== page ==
Connection, Confession, Consolation
First, let me say that there are few risks for substance and alcohol relapse worse than isolating from other people, craving an old life, and listening to the wrong voice in your head. The current circumstances we’re living in right now with the ‘Safer at Home,’ order pushes the button on all three of those BIG triggers. If you are struggling, know that everyone is struggling–literally everyone. But, a relapse is not the answer, so say, ‘Not today,’ to the bad voices and let’s unpack some ways to keep yourself safe.
Relapse prevention means replacing the risks
For me, connecting to other like-minded people has been and is life-saving. Obviously, that is not possible in traditional ways and not easy, even when making efforts online. Here’s how I’m coping. I have a few meetings I tune in to Zoom for and get to see my favorite faces. I have private Facetime meetings with groups of three people from my various programs weekly. I call or text family members every day. Facetime and video are best, if possible. It does create a more satisfying ‘connecting’ experience. I’m with my partner and one of his children, so we make time every day to walk the dogs as a group, eat dinner together, and watch shows at primetime hours that everyone agrees on.
Being able to connect to other sober people through regular online meetings, private meetings, and sponsorship is a big piece of staying on the beam. To avoid relapse, I highly recommend staying connected to people who can understand what you’re going through. Sometimes the people in our household don’t get what we’re experiencing, and it’s imperative to talk with people who do and who can make us feel OK and normal.
There’s power in saying something out loud and admitting when you feel weak. Call someone you trust, someone who gets it, and won’t judge you and let them know when you’re feeling like a drink or a drug. It’s OK to ask for help. It’s a necessary part of recovery, and until one learns how to ask for and accept help, they will struggle with this disease. I can’t tell you how many times the people I admire the most in recovery have told me of a moment where they felt like giving up. But, by telling someone and talking about it, the disease gets stopped in its tracks.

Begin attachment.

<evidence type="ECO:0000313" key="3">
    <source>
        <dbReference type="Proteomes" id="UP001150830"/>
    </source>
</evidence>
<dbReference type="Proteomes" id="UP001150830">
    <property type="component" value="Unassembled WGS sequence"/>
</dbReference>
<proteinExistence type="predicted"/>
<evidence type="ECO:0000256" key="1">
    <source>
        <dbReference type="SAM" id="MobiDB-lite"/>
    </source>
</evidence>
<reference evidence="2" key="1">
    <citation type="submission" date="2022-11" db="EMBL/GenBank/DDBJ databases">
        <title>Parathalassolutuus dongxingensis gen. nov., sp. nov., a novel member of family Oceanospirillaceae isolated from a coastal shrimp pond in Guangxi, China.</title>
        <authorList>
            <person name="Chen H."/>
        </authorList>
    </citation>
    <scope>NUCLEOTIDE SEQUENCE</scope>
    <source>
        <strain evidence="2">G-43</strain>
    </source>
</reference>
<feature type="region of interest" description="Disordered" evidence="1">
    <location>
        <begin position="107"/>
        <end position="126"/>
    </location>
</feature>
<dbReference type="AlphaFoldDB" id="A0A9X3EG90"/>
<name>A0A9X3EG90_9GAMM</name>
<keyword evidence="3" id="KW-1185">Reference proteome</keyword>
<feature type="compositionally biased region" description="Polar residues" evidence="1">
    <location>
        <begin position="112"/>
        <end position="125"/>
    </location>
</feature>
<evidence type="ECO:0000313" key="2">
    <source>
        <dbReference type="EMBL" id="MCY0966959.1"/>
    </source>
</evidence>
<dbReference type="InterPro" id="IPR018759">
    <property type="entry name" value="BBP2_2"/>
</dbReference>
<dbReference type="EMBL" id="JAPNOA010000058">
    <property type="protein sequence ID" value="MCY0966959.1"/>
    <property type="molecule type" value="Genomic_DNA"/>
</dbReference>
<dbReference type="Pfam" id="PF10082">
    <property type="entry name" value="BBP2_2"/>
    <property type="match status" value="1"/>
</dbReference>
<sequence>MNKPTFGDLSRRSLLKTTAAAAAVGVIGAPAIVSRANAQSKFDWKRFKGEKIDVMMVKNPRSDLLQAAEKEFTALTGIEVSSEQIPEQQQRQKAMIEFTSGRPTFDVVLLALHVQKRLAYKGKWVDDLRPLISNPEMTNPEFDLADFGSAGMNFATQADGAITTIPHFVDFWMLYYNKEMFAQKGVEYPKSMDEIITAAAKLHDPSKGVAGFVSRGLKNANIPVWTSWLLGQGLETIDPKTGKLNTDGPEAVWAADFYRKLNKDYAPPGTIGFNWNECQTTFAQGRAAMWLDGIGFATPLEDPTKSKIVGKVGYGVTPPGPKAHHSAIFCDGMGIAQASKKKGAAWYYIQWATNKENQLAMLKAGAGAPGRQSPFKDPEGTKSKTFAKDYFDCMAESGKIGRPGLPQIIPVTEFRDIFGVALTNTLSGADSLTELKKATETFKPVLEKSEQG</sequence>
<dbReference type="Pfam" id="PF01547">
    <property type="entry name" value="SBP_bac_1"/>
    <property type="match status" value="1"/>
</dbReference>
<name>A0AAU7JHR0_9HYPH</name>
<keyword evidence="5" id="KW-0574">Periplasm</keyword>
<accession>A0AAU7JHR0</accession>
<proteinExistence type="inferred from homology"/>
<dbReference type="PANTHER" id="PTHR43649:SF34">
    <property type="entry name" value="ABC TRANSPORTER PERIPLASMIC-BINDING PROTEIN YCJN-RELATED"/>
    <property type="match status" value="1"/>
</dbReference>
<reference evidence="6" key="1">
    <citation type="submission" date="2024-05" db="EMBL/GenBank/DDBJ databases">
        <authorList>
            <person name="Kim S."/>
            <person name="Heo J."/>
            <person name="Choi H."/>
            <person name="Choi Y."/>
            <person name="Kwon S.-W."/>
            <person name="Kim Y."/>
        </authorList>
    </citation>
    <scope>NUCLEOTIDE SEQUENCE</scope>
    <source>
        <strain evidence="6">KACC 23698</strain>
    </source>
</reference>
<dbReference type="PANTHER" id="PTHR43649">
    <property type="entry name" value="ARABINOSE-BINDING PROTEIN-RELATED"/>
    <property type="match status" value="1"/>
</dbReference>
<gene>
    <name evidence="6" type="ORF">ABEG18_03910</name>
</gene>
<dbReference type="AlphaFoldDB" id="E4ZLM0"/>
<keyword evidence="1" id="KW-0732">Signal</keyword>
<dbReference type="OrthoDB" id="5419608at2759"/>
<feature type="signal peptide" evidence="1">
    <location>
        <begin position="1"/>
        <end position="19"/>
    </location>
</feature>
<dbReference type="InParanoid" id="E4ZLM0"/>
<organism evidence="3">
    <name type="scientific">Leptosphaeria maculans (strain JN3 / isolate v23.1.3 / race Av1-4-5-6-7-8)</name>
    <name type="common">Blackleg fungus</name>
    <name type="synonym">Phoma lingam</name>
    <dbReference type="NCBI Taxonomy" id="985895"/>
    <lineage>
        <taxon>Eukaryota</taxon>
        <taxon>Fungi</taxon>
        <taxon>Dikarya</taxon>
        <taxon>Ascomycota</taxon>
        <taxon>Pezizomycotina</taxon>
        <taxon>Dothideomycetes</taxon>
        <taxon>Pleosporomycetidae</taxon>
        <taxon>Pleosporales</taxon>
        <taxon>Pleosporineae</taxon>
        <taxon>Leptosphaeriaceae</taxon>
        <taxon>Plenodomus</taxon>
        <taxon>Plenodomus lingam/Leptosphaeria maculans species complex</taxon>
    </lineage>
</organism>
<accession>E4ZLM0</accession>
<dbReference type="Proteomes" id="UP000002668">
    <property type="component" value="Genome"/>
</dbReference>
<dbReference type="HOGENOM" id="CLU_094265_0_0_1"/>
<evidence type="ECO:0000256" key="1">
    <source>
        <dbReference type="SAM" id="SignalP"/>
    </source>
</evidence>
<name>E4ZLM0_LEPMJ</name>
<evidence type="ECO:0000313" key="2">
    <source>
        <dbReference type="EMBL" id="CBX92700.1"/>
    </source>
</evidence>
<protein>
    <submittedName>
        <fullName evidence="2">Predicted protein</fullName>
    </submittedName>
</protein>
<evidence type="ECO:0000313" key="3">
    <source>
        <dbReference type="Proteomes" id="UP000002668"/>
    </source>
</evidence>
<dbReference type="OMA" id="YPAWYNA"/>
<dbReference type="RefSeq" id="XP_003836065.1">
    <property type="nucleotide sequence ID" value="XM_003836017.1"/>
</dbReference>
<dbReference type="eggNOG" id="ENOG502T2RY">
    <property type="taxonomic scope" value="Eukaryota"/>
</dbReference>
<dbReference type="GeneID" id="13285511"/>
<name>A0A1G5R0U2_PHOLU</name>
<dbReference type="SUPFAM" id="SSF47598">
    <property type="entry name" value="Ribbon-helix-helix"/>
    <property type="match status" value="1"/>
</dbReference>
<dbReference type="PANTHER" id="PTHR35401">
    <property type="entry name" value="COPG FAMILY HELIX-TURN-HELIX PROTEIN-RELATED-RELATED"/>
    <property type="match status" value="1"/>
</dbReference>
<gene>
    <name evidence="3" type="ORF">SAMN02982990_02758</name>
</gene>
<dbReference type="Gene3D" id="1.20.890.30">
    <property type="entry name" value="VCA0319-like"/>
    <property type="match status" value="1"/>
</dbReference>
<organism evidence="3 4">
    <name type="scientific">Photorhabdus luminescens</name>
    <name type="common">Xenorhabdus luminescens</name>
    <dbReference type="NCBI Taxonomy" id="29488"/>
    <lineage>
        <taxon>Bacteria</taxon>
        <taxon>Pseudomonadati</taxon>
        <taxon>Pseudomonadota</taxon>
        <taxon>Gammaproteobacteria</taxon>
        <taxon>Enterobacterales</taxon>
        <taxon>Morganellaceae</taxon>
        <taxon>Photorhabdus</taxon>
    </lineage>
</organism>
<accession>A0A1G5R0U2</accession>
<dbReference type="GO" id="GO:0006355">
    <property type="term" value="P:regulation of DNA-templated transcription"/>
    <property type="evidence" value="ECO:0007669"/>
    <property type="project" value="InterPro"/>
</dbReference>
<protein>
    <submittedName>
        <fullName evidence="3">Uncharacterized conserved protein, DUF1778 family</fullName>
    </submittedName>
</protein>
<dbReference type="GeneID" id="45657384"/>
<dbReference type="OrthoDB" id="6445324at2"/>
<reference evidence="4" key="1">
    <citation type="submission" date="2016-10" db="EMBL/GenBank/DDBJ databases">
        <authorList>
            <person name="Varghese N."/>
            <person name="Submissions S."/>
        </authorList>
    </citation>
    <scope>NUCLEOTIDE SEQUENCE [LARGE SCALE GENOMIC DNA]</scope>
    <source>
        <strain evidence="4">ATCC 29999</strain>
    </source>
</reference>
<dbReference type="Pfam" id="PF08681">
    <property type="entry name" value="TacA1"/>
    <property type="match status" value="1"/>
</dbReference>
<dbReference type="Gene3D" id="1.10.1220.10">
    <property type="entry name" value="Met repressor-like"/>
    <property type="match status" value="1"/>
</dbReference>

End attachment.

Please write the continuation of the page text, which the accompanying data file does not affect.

If you don’t feel like you have anyone to call, you can call any AA Central Office and there will be people there who will answer your call and help you.
The next thing I think we have to do for ourselves is to console ourselves. Take care of that inner child who didn’t get heard and who didn’t get her or his little needs met. Give ourselves the things we need to feel loved and understood–even if we don’t have the exact situation we want in life. Consolation is a person or thing providing comfort to a person who has suffered
I think people in recovery need a little comfort. It’s not the easy choice to get and stay sober, and the current situation with being quarantines can make it particularly challenging. So, let’s let the recovery system work for us and accept consolation. Or provide ourselves with comfort and encouragement. To me, that means I’m going to be enjoying all the things I know works for me. I will meditate when necessary, and I will go outside and walk the dogs, listen to music, I will cook and enjoy food because I love food. If you meditate, now might be a good time to get a mantra.
There are my three Cs to relapse prevention. Stay connected, confess to someone if you need some extra love, and console yourself because this sobriety road we’re on is tough. 100 Tips For Growing Up is a great resource in easy tips for relapse prevention and attaining the life you want and deserve. I lived it and wrote the tips to make it easier for you. Enjoy.